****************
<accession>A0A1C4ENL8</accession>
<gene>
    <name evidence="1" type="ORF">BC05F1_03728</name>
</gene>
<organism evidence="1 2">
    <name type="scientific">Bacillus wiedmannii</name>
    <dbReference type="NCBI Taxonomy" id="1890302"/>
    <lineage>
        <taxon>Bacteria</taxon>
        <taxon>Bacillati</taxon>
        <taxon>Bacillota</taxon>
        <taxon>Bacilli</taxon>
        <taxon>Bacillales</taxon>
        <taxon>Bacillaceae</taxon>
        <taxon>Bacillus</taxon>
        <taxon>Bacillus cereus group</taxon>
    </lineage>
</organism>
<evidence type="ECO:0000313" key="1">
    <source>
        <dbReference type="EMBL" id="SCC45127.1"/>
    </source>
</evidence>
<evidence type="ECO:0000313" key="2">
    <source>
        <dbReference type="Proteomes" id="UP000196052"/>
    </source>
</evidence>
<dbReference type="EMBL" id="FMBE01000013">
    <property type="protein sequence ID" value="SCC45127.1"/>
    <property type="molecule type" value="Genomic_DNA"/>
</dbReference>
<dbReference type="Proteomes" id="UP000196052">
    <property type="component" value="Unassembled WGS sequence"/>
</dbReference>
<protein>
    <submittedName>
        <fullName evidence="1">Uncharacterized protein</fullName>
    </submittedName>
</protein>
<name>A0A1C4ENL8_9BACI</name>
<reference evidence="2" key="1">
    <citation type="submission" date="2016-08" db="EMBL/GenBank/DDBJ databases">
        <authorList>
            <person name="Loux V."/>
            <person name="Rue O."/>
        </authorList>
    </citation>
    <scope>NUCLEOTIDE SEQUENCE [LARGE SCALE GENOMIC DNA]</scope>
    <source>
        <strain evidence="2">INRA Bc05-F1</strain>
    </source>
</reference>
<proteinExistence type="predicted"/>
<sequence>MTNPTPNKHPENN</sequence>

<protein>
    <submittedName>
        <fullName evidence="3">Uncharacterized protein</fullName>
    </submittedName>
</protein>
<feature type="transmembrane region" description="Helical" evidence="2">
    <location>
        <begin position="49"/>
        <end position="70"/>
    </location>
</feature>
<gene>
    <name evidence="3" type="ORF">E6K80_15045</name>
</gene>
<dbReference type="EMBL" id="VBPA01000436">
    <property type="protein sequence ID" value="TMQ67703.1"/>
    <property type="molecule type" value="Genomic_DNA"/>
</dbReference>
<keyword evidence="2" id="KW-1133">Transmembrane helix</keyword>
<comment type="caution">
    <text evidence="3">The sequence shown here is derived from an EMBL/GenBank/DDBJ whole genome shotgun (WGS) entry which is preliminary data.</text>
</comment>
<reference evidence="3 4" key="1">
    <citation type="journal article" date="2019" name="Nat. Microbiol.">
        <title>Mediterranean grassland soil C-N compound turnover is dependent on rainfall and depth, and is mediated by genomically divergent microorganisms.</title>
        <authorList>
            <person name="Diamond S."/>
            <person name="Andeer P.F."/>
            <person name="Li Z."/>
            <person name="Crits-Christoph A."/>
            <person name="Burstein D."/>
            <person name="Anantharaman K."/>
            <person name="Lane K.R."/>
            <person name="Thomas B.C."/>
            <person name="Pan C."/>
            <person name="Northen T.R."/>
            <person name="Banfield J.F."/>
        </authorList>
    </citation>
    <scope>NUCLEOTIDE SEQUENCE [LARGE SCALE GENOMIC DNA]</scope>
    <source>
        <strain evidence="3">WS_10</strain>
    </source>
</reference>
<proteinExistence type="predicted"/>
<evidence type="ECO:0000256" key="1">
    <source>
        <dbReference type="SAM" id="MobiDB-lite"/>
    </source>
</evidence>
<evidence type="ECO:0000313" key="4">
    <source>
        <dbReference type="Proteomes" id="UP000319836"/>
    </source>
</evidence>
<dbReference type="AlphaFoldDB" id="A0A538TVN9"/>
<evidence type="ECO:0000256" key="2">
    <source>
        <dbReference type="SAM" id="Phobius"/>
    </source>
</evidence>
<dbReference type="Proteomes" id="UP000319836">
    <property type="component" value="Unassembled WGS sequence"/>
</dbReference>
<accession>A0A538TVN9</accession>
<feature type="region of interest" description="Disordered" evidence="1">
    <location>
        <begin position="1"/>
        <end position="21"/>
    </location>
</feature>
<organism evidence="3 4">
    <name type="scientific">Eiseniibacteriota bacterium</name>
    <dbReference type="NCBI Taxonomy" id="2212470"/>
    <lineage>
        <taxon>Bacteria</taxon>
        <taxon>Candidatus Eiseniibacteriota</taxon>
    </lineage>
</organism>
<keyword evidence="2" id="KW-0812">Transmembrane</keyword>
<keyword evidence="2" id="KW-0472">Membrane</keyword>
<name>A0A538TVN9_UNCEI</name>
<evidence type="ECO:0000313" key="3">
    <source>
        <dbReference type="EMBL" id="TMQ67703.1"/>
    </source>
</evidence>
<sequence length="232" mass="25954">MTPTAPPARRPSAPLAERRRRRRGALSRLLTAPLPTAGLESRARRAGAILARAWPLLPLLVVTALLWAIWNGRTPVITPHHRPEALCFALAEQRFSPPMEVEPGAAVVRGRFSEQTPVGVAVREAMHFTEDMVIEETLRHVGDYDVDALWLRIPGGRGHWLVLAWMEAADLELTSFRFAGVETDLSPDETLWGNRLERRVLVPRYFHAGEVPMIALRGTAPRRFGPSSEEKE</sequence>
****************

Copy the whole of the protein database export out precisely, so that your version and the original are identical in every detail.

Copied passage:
<accession>A0A1C4ENL8</accession>
<gene>
    <name evidence="1" type="ORF">BC05F1_03728</name>
</gene>
<organism evidence="1 2">
    <name type="scientific">Bacillus wiedmannii</name>
    <dbReference type="NCBI Taxonomy" id="1890302"/>
    <lineage>
        <taxon>Bacteria</taxon>
        <taxon>Bacillati</taxon>
        <taxon>Bacillota</taxon>
        <taxon>Bacilli</taxon>
        <taxon>Bacillales</taxon>
        <taxon>Bacillaceae</taxon>
        <taxon>Bacillus</taxon>
        <taxon>Bacillus cereus group</taxon>
    </lineage>
</organism>
<evidence type="ECO:0000313" key="1">
    <source>
        <dbReference type="EMBL" id="SCC45127.1"/>
    </source>
</evidence>
<evidence type="ECO:0000313" key="2">
    <source>
        <dbReference type="Proteomes" id="UP000196052"/>
    </source>
</evidence>
<dbReference type="EMBL" id="FMBE01000013">
    <property type="protein sequence ID" value="SCC45127.1"/>
    <property type="molecule type" value="Genomic_DNA"/>
</dbReference>
<dbReference type="Proteomes" id="UP000196052">
    <property type="component" value="Unassembled WGS sequence"/>
</dbReference>
<protein>
    <submittedName>
        <fullName evidence="1">Uncharacterized protein</fullName>
    </submittedName>
</protein>
<name>A0A1C4ENL8_9BACI</name>
<reference evidence="2" key="1">
    <citation type="submission" date="2016-08" db="EMBL/GenBank/DDBJ databases">
        <authorList>
            <person name="Loux V."/>
            <person name="Rue O."/>
        </authorList>
    </citation>
    <scope>NUCLEOTIDE SEQUENCE [LARGE SCALE GENOMIC DNA]</scope>
    <source>
        <strain evidence="2">INRA Bc05-F1</strain>
    </source>
</reference>
<proteinExistence type="predicted"/>
<sequence>MTNPTPNKHPENN</sequence>

<protein>
    <submittedName>
        <fullName evidence="3">Uncharacterized protein</fullName>
    </submittedName>
</protein>
<feature type="transmembrane region" description="Helical" evidence="2">
    <location>
        <begin position="49"/>
        <end position="70"/>
    </location>
</feature>
<gene>
    <name evidence="3" type="ORF">E6K80_15045</name>
</gene>
<dbReference type="EMBL" id="VBPA01000436">
    <property type="protein sequence ID" value="TMQ67703.1"/>
    <property type="molecule type" value="Genomic_DNA"/>
</dbReference>
<keyword evidence="2" id="KW-1133">Transmembrane helix</keyword>
<comment type="caution">
    <text evidence="3">The sequence shown here is derived from an EMBL/GenBank/DDBJ whole genome shotgun (WGS) entry which is preliminary data.</text>
</comment>
<reference evidence="3 4" key="1">
    <citation type="journal article" date="2019" name="Nat. Microbiol.">
        <title>Mediterranean grassland soil C-N compound turnover is dependent on rainfall and depth, and is mediated by genomically divergent microorganisms.</title>
        <authorList>
            <person name="Diamond S."/>
            <person name="Andeer P.F."/>
            <person name="Li Z."/>
            <person name="Crits-Christoph A."/>
            <person name="Burstein D."/>
            <person name="Anantharaman K."/>
            <person name="Lane K.R."/>
            <person name="Thomas B.C."/>
            <person name="Pan C."/>
            <person name="Northen T.R."/>
            <person name="Banfield J.F."/>
        </authorList>
    </citation>
    <scope>NUCLEOTIDE SEQUENCE [LARGE SCALE GENOMIC DNA]</scope>
    <source>
        <strain evidence="3">WS_10</strain>
    </source>
</reference>
<proteinExistence type="predicted"/>
<evidence type="ECO:0000256" key="1">
    <source>
        <dbReference type="SAM" id="MobiDB-lite"/>
    </source>
</evidence>
<evidence type="ECO:0000313" key="4">
    <source>
        <dbReference type="Proteomes" id="UP000319836"/>
    </source>
</evidence>
<dbReference type="AlphaFoldDB" id="A0A538TVN9"/>
<evidence type="ECO:0000256" key="2">
    <source>
        <dbReference type="SAM" id="Phobius"/>
    </source>
</evidence>
<dbReference type="Proteomes" id="UP000319836">
    <property type="component" value="Unassembled WGS sequence"/>
</dbReference>
<accession>A0A538TVN9</accession>
<feature type="region of interest" description="Disordered" evidence="1">
    <location>
        <begin position="1"/>
        <end position="21"/>
    </location>
</feature>
<organism evidence="3 4">
    <name type="scientific">Eiseniibacteriota bacterium</name>
    <dbReference type="NCBI Taxonomy" id="2212470"/>
    <lineage>
        <taxon>Bacteria</taxon>
        <taxon>Candidatus Eiseniibacteriota</taxon>
    </lineage>
</organism>
<keyword evidence="2" id="KW-0812">Transmembrane</keyword>
<keyword evidence="2" id="KW-0472">Membrane</keyword>
<name>A0A538TVN9_UNCEI</name>
<evidence type="ECO:0000313" key="3">
    <source>
        <dbReference type="EMBL" id="TMQ67703.1"/>
    </source>
</evidence>
<sequence length="232" mass="25954">MTPTAPPARRPSAPLAERRRRRRGALSRLLTAPLPTAGLESRARRAGAILARAWPLLPLLVVTALLWAIWNGRTPVITPHHRPEALCFALAEQRFSPPMEVEPGAAVVRGRFSEQTPVGVAVREAMHFTEDMVIEETLRHVGDYDVDALWLRIPGGRGHWLVLAWMEAADLELTSFRFAGVETDLSPDETLWGNRLERRVLVPRYFHAGEVPMIALRGTAPRRFGPSSEEKE</sequence>